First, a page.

By Quintin Harlan
The Herald Bulletin
ANDERSON, Ind. —
The 2011 NBA draft came and went without Gary McGhee’s named being called.
Despite not being among the 60 players selected in this year’s draft class, the former Highland Scots and Pittsburgh Panthers center was staying upbeat with his posts on his Twitter account following the draft.
McGhee expressed his thanks to those that wished him well, saying, “Shoutout to everyone who had prayers and positive comments for me today ... God has a plan and I just have to follow it. Still on a mission!”
He then expressed his determination to keep pursuing his goal of playing professional basketball.
“I should have known I would have to take the tough route ... since that is the one I always take ... I’m (going to) keep grinding,” McGhee said in a tweet.
That grind won’t include some of the normal options that NBA teams have made available to undrafted players in the past. Normally, players not drafted have the opportunity to earn a job through team free-agent camps and summer league games.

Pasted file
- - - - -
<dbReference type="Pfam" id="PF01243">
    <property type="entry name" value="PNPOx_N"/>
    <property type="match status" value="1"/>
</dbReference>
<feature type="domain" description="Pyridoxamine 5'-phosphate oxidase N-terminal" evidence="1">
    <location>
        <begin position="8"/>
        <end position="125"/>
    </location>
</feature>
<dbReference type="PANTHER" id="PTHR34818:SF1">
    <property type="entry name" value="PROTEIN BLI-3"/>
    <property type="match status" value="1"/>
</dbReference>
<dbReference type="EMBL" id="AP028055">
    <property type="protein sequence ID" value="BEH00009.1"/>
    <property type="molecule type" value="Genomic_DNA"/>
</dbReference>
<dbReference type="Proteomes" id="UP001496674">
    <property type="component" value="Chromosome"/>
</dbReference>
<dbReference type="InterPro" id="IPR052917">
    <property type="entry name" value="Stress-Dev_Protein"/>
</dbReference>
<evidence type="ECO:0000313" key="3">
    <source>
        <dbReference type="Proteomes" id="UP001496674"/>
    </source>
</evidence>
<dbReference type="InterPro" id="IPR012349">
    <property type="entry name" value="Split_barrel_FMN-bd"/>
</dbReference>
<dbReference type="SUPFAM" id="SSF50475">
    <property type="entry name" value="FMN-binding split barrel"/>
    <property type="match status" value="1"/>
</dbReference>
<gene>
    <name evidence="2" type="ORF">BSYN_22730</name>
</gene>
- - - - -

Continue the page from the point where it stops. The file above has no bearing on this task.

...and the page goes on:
This year, those paths aren’t available as the NBA and the league’s Players Association are going through negotiations for a collective bargaining agreement.
The current CBA expires next Thursday
On Friday, the National Basketball Players Association declined to present a new economic proposal to league owners. The next meeting is scheduled for Tuesday in Dallas the sides and have at least one more meeting scheduled before the current labor agreement expires.
Playing overseas has always been an option that McGhee was willing to consider. With the possibility of a lockout bringing the NBA to a halt — and no summer programs — playing for a team on another continent would be worth considering for McGhee even if he had been drafted.
“A lot of places have interest in me to come over and play for them,” McGhee said Thursday on “Not 4 Print” The Herald Bulletin’s weekly radio show on WHBU 1240 AM. “If the NBA doesn’t work out, that’s my backup option and that’s not a bad deal to have that. Hopefully (a) lockout won’t last too long and everybody can get back to what they do best and that’s play basketball. If the lockout is a long one, I’ll probably try to get a deal overseas. I’ll just have to play it day-by-day.”